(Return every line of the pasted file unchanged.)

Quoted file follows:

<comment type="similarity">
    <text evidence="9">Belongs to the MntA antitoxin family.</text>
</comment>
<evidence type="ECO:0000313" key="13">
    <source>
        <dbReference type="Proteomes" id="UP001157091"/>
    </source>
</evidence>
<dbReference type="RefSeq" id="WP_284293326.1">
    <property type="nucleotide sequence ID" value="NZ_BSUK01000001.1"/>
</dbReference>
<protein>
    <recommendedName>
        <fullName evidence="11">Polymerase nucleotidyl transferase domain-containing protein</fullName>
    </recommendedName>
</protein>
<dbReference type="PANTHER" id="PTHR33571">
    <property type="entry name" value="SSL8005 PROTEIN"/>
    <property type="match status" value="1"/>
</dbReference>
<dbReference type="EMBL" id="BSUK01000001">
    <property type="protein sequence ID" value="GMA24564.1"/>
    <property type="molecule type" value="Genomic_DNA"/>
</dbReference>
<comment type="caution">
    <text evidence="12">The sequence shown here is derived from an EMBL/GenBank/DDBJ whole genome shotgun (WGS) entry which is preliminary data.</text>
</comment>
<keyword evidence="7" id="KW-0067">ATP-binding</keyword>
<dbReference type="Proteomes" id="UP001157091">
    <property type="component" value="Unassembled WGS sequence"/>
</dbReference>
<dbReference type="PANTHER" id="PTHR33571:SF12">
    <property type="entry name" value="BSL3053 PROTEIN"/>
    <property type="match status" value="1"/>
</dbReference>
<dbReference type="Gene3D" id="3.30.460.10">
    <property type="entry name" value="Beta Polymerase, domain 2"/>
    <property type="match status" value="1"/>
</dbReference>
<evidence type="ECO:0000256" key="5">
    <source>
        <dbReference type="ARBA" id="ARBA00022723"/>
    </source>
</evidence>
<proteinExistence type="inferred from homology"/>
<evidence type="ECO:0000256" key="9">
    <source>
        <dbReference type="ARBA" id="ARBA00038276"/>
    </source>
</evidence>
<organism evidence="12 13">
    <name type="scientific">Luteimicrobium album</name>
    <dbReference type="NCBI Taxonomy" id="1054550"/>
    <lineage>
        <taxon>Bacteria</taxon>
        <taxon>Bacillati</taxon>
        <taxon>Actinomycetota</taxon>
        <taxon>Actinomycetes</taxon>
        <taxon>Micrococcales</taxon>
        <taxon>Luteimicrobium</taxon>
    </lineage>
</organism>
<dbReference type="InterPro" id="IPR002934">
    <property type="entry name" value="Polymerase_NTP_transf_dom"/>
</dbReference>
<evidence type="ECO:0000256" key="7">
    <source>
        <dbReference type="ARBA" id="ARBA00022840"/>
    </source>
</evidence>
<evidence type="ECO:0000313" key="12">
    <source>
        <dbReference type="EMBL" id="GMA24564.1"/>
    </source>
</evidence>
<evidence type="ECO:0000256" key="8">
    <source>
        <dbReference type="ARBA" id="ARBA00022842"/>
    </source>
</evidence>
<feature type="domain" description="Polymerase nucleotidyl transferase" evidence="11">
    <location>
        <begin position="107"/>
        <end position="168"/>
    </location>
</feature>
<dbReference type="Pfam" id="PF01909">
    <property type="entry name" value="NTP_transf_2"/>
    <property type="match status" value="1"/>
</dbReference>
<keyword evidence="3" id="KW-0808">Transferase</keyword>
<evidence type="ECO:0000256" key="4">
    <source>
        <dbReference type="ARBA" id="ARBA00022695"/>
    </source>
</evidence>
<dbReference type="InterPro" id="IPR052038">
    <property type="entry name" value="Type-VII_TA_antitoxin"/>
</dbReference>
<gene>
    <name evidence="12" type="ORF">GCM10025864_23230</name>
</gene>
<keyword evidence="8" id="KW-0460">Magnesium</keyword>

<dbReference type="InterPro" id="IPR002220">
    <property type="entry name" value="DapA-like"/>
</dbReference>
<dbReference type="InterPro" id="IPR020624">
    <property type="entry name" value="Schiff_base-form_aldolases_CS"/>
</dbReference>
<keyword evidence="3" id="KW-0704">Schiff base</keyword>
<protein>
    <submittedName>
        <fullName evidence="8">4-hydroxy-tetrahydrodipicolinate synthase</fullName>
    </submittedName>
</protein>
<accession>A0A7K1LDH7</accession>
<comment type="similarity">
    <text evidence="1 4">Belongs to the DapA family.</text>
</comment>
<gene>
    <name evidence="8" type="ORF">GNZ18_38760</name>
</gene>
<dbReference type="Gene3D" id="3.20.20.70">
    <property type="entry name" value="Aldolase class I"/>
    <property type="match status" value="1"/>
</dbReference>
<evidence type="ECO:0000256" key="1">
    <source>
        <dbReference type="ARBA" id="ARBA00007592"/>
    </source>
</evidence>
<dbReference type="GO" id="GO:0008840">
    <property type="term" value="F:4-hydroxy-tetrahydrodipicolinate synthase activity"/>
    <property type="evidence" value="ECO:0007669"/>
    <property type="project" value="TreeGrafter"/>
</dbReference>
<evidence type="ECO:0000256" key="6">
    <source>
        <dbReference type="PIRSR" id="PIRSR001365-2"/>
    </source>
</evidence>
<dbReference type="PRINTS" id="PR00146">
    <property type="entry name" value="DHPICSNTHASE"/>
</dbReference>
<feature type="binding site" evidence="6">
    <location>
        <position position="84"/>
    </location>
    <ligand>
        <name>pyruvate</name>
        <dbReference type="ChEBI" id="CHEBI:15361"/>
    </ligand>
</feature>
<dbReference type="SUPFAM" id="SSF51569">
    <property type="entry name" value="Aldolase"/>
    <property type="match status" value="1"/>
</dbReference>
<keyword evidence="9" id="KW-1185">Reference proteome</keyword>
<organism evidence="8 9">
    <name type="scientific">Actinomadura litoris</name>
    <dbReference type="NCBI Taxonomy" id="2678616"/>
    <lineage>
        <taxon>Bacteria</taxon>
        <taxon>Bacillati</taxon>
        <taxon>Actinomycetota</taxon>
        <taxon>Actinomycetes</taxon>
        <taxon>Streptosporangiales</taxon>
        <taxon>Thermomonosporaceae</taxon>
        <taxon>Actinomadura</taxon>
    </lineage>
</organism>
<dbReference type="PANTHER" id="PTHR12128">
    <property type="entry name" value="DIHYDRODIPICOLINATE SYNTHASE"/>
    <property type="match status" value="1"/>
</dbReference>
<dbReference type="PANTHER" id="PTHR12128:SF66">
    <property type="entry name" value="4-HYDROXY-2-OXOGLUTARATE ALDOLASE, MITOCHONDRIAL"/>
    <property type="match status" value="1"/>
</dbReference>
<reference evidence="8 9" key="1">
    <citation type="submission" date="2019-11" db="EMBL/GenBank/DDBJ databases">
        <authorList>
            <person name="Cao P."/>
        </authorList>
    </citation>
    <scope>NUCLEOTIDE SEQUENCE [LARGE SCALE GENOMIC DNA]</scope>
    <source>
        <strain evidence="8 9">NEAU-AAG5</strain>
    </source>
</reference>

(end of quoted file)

<comment type="similarity">
    <text evidence="9">Belongs to the MntA antitoxin family.</text>
</comment>
<evidence type="ECO:0000313" key="13">
    <source>
        <dbReference type="Proteomes" id="UP001157091"/>
    </source>
</evidence>
<dbReference type="RefSeq" id="WP_284293326.1">
    <property type="nucleotide sequence ID" value="NZ_BSUK01000001.1"/>
</dbReference>
<protein>
    <recommendedName>
        <fullName evidence="11">Polymerase nucleotidyl transferase domain-containing protein</fullName>
    </recommendedName>
</protein>
<dbReference type="PANTHER" id="PTHR33571">
    <property type="entry name" value="SSL8005 PROTEIN"/>
    <property type="match status" value="1"/>
</dbReference>
<dbReference type="EMBL" id="BSUK01000001">
    <property type="protein sequence ID" value="GMA24564.1"/>
    <property type="molecule type" value="Genomic_DNA"/>
</dbReference>
<comment type="caution">
    <text evidence="12">The sequence shown here is derived from an EMBL/GenBank/DDBJ whole genome shotgun (WGS) entry which is preliminary data.</text>
</comment>
<keyword evidence="7" id="KW-0067">ATP-binding</keyword>
<dbReference type="Proteomes" id="UP001157091">
    <property type="component" value="Unassembled WGS sequence"/>
</dbReference>
<dbReference type="PANTHER" id="PTHR33571:SF12">
    <property type="entry name" value="BSL3053 PROTEIN"/>
    <property type="match status" value="1"/>
</dbReference>
<dbReference type="Gene3D" id="3.30.460.10">
    <property type="entry name" value="Beta Polymerase, domain 2"/>
    <property type="match status" value="1"/>
</dbReference>
<evidence type="ECO:0000256" key="5">
    <source>
        <dbReference type="ARBA" id="ARBA00022723"/>
    </source>
</evidence>
<proteinExistence type="inferred from homology"/>
<evidence type="ECO:0000256" key="9">
    <source>
        <dbReference type="ARBA" id="ARBA00038276"/>
    </source>
</evidence>
<organism evidence="12 13">
    <name type="scientific">Luteimicrobium album</name>
    <dbReference type="NCBI Taxonomy" id="1054550"/>
    <lineage>
        <taxon>Bacteria</taxon>
        <taxon>Bacillati</taxon>
        <taxon>Actinomycetota</taxon>
        <taxon>Actinomycetes</taxon>
        <taxon>Micrococcales</taxon>
        <taxon>Luteimicrobium</taxon>
    </lineage>
</organism>
<dbReference type="InterPro" id="IPR002934">
    <property type="entry name" value="Polymerase_NTP_transf_dom"/>
</dbReference>
<evidence type="ECO:0000256" key="7">
    <source>
        <dbReference type="ARBA" id="ARBA00022840"/>
    </source>
</evidence>
<evidence type="ECO:0000313" key="12">
    <source>
        <dbReference type="EMBL" id="GMA24564.1"/>
    </source>
</evidence>
<evidence type="ECO:0000256" key="8">
    <source>
        <dbReference type="ARBA" id="ARBA00022842"/>
    </source>
</evidence>
<feature type="domain" description="Polymerase nucleotidyl transferase" evidence="11">
    <location>
        <begin position="107"/>
        <end position="168"/>
    </location>
</feature>
<dbReference type="Pfam" id="PF01909">
    <property type="entry name" value="NTP_transf_2"/>
    <property type="match status" value="1"/>
</dbReference>
<keyword evidence="3" id="KW-0808">Transferase</keyword>
<evidence type="ECO:0000256" key="4">
    <source>
        <dbReference type="ARBA" id="ARBA00022695"/>
    </source>
</evidence>
<dbReference type="InterPro" id="IPR052038">
    <property type="entry name" value="Type-VII_TA_antitoxin"/>
</dbReference>
<gene>
    <name evidence="12" type="ORF">GCM10025864_23230</name>
</gene>
<keyword evidence="8" id="KW-0460">Magnesium</keyword>

<dbReference type="InterPro" id="IPR002220">
    <property type="entry name" value="DapA-like"/>
</dbReference>
<dbReference type="InterPro" id="IPR020624">
    <property type="entry name" value="Schiff_base-form_aldolases_CS"/>
</dbReference>
<keyword evidence="3" id="KW-0704">Schiff base</keyword>
<protein>
    <submittedName>
        <fullName evidence="8">4-hydroxy-tetrahydrodipicolinate synthase</fullName>
    </submittedName>
</protein>
<accession>A0A7K1LDH7</accession>
<comment type="similarity">
    <text evidence="1 4">Belongs to the DapA family.</text>
</comment>
<gene>
    <name evidence="8" type="ORF">GNZ18_38760</name>
</gene>
<dbReference type="Gene3D" id="3.20.20.70">
    <property type="entry name" value="Aldolase class I"/>
    <property type="match status" value="1"/>
</dbReference>
<evidence type="ECO:0000256" key="1">
    <source>
        <dbReference type="ARBA" id="ARBA00007592"/>
    </source>
</evidence>
<dbReference type="GO" id="GO:0008840">
    <property type="term" value="F:4-hydroxy-tetrahydrodipicolinate synthase activity"/>
    <property type="evidence" value="ECO:0007669"/>
    <property type="project" value="TreeGrafter"/>
</dbReference>
<evidence type="ECO:0000256" key="6">
    <source>
        <dbReference type="PIRSR" id="PIRSR001365-2"/>
    </source>
</evidence>
<dbReference type="PRINTS" id="PR00146">
    <property type="entry name" value="DHPICSNTHASE"/>
</dbReference>
<feature type="binding site" evidence="6">
    <location>
        <position position="84"/>
    </location>
    <ligand>
        <name>pyruvate</name>
        <dbReference type="ChEBI" id="CHEBI:15361"/>
    </ligand>
</feature>
<dbReference type="SUPFAM" id="SSF51569">
    <property type="entry name" value="Aldolase"/>
    <property type="match status" value="1"/>
</dbReference>
<keyword evidence="9" id="KW-1185">Reference proteome</keyword>
<organism evidence="8 9">
    <name type="scientific">Actinomadura litoris</name>
    <dbReference type="NCBI Taxonomy" id="2678616"/>
    <lineage>
        <taxon>Bacteria</taxon>
        <taxon>Bacillati</taxon>
        <taxon>Actinomycetota</taxon>
        <taxon>Actinomycetes</taxon>
        <taxon>Streptosporangiales</taxon>
        <taxon>Thermomonosporaceae</taxon>
        <taxon>Actinomadura</taxon>
    </lineage>
</organism>
<dbReference type="PANTHER" id="PTHR12128">
    <property type="entry name" value="DIHYDRODIPICOLINATE SYNTHASE"/>
    <property type="match status" value="1"/>
</dbReference>
<dbReference type="PANTHER" id="PTHR12128:SF66">
    <property type="entry name" value="4-HYDROXY-2-OXOGLUTARATE ALDOLASE, MITOCHONDRIAL"/>
    <property type="match status" value="1"/>
</dbReference>
<reference evidence="8 9" key="1">
    <citation type="submission" date="2019-11" db="EMBL/GenBank/DDBJ databases">
        <authorList>
            <person name="Cao P."/>
        </authorList>
    </citation>
    <scope>NUCLEOTIDE SEQUENCE [LARGE SCALE GENOMIC DNA]</scope>
    <source>
        <strain evidence="8 9">NEAU-AAG5</strain>
    </source>
</reference>